In the summer of 1968, Celonia Walden, Roberta Briscoe and Grace Dixon, members of the Baltimore Chapter of Jack and Jill, expressed the need for an organization of African American mothers, who desired to work cooperatively in guiding the educational, cultural and social growth and development of their children in the new city of Columbia, Maryland. The three ex-Baltimoreans envisioned a Columbia or Howard County Chapter Jack and Jill. After reaching out to other mothers of like minds, on November 12, 1968, a group of 30 interested mothers met at Celonia Walden’s home and founded the “Columbia Mothers’ Club”. At this founding meeting, Celonia, Roberta and Grace, explained the purpose, aims and objectives of Jack and Jill of America. The group decided to ask the Baltimore Chapter to sponsor them into Jack and Jill of America by 1970.
The course of the Mothers’ Club was charted the first year under the able leadership of Celonia Walden as President, Roberta Briscoe as Vice President, and Grace Dixon as Secretary. Since most of the members of the club were new to the Columbia area and also were new to each other, many of the activities focused on the development of a friendship and bond among the parents and children. During the second year, most effort and time was spent organizing and restructuring the Mothers’ Club in accordance with the national program guidelines of Jack and Jill of America.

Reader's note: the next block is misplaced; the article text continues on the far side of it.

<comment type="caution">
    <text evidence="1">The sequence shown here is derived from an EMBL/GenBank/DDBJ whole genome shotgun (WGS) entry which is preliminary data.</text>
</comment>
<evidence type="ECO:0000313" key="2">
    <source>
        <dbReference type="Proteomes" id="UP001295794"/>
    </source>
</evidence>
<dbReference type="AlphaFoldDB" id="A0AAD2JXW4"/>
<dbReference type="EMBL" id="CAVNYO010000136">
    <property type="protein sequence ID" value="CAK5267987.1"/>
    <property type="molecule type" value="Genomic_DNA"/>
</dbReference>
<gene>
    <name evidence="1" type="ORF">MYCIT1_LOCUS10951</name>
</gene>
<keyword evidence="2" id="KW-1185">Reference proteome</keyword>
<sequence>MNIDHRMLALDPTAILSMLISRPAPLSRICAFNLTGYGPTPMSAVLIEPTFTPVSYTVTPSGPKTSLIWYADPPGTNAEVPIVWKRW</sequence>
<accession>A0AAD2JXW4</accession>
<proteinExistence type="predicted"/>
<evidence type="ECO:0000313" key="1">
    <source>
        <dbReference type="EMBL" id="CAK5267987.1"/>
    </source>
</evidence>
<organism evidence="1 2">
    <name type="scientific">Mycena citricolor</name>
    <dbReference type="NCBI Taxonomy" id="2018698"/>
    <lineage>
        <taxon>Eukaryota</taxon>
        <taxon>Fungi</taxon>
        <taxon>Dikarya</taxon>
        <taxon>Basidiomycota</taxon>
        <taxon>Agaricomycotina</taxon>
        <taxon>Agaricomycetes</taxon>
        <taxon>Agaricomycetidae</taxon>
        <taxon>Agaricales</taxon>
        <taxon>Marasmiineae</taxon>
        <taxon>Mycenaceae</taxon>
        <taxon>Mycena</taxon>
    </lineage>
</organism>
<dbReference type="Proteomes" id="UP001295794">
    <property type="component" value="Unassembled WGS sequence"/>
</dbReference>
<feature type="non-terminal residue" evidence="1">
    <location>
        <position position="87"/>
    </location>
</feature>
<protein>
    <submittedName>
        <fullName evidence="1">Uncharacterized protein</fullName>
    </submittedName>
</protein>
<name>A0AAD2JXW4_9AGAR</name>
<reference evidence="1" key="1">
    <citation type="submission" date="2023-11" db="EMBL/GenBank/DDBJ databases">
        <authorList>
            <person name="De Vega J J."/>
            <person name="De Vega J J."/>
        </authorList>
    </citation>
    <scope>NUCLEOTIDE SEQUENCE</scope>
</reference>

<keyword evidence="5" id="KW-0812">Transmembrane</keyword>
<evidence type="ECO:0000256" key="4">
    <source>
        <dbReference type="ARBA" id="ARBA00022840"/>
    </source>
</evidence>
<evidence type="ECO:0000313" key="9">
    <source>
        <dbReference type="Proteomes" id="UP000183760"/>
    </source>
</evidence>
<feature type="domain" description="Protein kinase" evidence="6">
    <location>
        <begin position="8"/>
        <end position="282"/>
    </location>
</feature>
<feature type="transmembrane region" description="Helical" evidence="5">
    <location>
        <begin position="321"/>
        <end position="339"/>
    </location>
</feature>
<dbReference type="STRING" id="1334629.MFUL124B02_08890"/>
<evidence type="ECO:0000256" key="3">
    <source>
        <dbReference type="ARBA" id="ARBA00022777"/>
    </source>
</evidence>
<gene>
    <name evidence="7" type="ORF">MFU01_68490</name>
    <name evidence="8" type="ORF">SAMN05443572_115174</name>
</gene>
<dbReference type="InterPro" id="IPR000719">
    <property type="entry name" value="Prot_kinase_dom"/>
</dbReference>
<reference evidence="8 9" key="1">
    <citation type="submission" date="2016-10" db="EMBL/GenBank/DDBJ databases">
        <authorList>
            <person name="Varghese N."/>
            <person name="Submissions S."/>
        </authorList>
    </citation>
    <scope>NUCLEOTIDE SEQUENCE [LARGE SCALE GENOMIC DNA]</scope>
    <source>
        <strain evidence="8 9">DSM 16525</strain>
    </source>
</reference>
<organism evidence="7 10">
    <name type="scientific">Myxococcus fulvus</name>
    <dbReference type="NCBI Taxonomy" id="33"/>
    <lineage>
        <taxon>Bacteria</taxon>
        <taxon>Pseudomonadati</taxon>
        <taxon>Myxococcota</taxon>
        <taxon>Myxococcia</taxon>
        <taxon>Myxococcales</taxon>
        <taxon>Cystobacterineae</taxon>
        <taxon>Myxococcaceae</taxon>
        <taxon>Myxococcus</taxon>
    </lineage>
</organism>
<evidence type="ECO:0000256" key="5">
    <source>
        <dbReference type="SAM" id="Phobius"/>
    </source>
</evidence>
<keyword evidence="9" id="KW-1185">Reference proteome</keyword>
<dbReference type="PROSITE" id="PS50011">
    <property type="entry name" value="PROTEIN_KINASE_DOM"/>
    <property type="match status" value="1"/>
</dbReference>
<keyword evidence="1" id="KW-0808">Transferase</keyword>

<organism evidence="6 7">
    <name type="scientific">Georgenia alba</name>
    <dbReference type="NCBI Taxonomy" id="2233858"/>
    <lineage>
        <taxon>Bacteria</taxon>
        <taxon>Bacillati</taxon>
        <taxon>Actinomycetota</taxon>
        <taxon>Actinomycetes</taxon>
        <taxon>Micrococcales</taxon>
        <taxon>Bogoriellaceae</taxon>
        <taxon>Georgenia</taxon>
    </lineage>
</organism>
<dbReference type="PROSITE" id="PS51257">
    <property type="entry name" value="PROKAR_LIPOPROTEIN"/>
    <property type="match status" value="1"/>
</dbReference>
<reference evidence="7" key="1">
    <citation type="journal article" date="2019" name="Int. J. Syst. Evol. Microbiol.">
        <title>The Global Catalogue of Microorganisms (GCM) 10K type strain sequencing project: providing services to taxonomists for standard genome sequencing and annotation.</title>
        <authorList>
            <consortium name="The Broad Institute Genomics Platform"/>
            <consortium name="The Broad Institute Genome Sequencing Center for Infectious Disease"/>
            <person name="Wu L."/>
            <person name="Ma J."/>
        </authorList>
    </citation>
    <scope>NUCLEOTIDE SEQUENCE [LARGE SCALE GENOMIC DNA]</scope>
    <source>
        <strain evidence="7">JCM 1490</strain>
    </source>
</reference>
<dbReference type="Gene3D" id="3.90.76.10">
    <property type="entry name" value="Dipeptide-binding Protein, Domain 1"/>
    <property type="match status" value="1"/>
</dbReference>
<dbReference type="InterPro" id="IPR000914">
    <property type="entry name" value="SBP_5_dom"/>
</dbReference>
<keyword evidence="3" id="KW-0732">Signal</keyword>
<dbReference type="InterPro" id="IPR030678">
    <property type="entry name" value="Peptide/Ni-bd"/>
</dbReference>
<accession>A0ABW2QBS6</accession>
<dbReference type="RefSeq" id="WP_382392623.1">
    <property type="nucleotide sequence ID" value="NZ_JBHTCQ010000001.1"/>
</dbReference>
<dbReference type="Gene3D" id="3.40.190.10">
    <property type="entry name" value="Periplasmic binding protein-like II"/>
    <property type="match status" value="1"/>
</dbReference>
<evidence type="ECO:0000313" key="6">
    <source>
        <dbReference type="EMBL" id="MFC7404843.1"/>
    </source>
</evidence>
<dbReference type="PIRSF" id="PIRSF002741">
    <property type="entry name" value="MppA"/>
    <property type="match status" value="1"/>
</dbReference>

On December 4, 1970, two years after its inception, the Columbia Mothers’ Club became the Columbia Chapter of Jack and Jill of America, Incorporated with seventeen Charter Members. The Chapter has grown significantly since it was established, our membership now includes over 90 mothers and more than 170 participating children and teens. Through the efforts and talents of our members, the quality of our children’s programs and the commitment to our community remains exemplary.
Recognizing our rich heritage, both locally and nationally, the Chapter has continued the wonderful tradition established by our founders. By sponsoring numerous educational projects, cultural programs, and social activities over the years, the Chapter has provided a means for increasing educational awareness among our youth, assisted in their positive growth, and encouraged an appreciation of our culture. A continued commitment and attention to serving the needs of our community instils the value of service in our youth.
With the legacy of the mothers before us, and our commitment to collective work, the current mothers of the Columbia Chapter of Jack & Jill of America, Incorporated, have garnered the power to change the lives of our own children, and others in our community. Working together we will continue to demonstrate “The Power to Make A Difference”.